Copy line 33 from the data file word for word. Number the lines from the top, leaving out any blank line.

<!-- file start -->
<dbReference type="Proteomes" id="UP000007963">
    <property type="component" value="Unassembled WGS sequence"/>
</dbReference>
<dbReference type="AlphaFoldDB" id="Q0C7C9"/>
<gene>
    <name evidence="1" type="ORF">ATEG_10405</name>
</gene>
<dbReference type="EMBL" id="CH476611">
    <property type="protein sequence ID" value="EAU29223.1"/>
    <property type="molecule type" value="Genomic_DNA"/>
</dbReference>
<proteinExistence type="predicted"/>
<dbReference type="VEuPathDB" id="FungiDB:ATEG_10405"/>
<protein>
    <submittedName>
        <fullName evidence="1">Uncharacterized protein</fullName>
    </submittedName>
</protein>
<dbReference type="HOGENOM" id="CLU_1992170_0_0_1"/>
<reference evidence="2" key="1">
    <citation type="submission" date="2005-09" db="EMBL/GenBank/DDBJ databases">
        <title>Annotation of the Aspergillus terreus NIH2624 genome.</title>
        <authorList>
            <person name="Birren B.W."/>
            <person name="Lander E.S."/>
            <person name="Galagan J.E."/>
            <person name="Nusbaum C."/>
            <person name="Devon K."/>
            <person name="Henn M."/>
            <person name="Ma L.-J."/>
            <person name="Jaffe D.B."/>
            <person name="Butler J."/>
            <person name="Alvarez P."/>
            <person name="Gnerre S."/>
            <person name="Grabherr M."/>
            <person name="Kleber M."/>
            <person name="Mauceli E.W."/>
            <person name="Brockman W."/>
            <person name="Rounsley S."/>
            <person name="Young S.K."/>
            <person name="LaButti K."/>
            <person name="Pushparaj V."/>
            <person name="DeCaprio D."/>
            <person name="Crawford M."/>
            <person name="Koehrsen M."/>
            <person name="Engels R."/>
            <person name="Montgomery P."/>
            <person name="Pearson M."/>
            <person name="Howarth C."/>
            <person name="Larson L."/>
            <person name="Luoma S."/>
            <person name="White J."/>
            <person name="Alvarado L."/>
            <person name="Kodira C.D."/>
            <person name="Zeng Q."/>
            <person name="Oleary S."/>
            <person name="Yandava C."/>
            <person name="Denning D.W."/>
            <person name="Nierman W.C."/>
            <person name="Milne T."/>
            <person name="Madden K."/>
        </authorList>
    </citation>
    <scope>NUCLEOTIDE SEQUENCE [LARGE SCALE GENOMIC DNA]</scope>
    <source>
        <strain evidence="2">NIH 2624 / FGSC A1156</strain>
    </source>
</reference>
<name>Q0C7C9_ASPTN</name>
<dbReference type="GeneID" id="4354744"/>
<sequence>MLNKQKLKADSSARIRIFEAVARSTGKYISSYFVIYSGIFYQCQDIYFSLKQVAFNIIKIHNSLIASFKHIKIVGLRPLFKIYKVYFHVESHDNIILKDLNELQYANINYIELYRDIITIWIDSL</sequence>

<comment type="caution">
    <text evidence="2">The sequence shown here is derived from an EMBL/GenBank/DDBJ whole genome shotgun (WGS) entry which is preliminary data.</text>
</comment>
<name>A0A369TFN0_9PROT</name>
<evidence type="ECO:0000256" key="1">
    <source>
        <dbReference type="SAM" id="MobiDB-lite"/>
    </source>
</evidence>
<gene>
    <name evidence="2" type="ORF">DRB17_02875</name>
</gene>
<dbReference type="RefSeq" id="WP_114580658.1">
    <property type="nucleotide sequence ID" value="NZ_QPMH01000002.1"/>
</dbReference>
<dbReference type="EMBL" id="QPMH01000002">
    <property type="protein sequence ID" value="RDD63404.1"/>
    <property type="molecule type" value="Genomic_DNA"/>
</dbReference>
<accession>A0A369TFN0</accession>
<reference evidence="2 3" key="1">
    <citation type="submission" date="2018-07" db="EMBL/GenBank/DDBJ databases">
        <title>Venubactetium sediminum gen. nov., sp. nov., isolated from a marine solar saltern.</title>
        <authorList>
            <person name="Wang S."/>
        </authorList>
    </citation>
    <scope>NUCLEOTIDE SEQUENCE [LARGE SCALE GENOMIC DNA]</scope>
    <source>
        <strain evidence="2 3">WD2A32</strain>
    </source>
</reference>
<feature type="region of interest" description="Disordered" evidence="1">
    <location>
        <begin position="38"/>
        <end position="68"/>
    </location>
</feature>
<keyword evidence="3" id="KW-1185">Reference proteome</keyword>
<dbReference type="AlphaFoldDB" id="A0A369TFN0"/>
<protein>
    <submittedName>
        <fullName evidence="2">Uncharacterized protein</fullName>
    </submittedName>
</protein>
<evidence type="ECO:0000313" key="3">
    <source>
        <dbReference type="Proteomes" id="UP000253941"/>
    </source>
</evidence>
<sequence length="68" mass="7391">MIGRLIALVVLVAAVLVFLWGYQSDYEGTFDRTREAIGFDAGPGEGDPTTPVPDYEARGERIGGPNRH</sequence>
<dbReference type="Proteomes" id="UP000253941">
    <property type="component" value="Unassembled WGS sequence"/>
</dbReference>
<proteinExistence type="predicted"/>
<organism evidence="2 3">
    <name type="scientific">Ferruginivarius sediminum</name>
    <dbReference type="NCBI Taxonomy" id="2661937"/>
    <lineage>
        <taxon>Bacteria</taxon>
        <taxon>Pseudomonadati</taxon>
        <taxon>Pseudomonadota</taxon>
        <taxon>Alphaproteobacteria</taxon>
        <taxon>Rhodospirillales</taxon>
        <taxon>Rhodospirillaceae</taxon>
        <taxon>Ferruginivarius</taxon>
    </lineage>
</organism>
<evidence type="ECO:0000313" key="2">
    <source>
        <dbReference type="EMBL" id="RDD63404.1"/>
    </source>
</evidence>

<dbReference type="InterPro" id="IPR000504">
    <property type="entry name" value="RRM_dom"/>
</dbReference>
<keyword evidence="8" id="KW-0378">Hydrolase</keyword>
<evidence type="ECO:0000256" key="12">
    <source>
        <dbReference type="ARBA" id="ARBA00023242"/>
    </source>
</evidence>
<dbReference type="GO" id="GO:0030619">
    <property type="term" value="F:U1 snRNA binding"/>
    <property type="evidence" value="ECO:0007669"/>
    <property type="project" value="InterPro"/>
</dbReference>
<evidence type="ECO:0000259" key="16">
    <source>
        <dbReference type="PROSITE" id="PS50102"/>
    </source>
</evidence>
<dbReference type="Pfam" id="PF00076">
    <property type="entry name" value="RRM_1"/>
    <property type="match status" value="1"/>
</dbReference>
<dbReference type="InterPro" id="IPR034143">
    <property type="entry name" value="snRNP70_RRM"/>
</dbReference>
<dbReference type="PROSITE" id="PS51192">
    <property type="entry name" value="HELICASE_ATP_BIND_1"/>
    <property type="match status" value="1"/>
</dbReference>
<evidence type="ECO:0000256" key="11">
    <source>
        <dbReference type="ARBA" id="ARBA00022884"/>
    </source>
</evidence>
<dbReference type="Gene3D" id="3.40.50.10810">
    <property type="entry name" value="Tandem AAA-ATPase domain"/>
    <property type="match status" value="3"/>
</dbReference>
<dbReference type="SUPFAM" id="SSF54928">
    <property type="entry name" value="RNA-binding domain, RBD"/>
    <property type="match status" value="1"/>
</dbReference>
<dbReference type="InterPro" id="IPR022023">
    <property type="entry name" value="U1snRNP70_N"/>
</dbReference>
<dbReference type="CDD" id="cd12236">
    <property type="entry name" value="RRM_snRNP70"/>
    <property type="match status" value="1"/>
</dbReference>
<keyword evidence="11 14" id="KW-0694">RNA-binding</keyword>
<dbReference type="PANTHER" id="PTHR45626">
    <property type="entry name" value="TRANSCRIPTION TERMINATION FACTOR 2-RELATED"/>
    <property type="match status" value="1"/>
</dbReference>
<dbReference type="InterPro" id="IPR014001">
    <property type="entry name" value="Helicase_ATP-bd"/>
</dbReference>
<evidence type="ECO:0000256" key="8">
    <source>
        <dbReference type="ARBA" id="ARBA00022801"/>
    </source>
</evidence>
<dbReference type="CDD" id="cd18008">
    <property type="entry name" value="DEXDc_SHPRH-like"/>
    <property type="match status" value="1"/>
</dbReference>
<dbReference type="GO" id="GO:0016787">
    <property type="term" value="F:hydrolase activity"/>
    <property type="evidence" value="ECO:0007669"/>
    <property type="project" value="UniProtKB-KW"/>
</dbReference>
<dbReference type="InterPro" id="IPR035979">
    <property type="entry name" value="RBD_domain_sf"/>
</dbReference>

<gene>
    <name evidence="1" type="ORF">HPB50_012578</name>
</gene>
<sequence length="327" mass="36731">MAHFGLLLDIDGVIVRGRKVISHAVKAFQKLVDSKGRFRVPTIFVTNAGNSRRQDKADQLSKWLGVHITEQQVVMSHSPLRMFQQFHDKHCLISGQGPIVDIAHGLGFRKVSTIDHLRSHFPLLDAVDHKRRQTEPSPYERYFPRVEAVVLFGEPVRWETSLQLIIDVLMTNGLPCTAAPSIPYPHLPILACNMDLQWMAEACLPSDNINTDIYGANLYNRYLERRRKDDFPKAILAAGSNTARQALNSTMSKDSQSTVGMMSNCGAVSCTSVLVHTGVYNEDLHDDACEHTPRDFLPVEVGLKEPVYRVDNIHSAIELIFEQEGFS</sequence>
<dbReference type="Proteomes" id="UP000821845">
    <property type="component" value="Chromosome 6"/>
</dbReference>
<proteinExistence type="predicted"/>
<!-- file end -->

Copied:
            <person name="Alvarez P."/>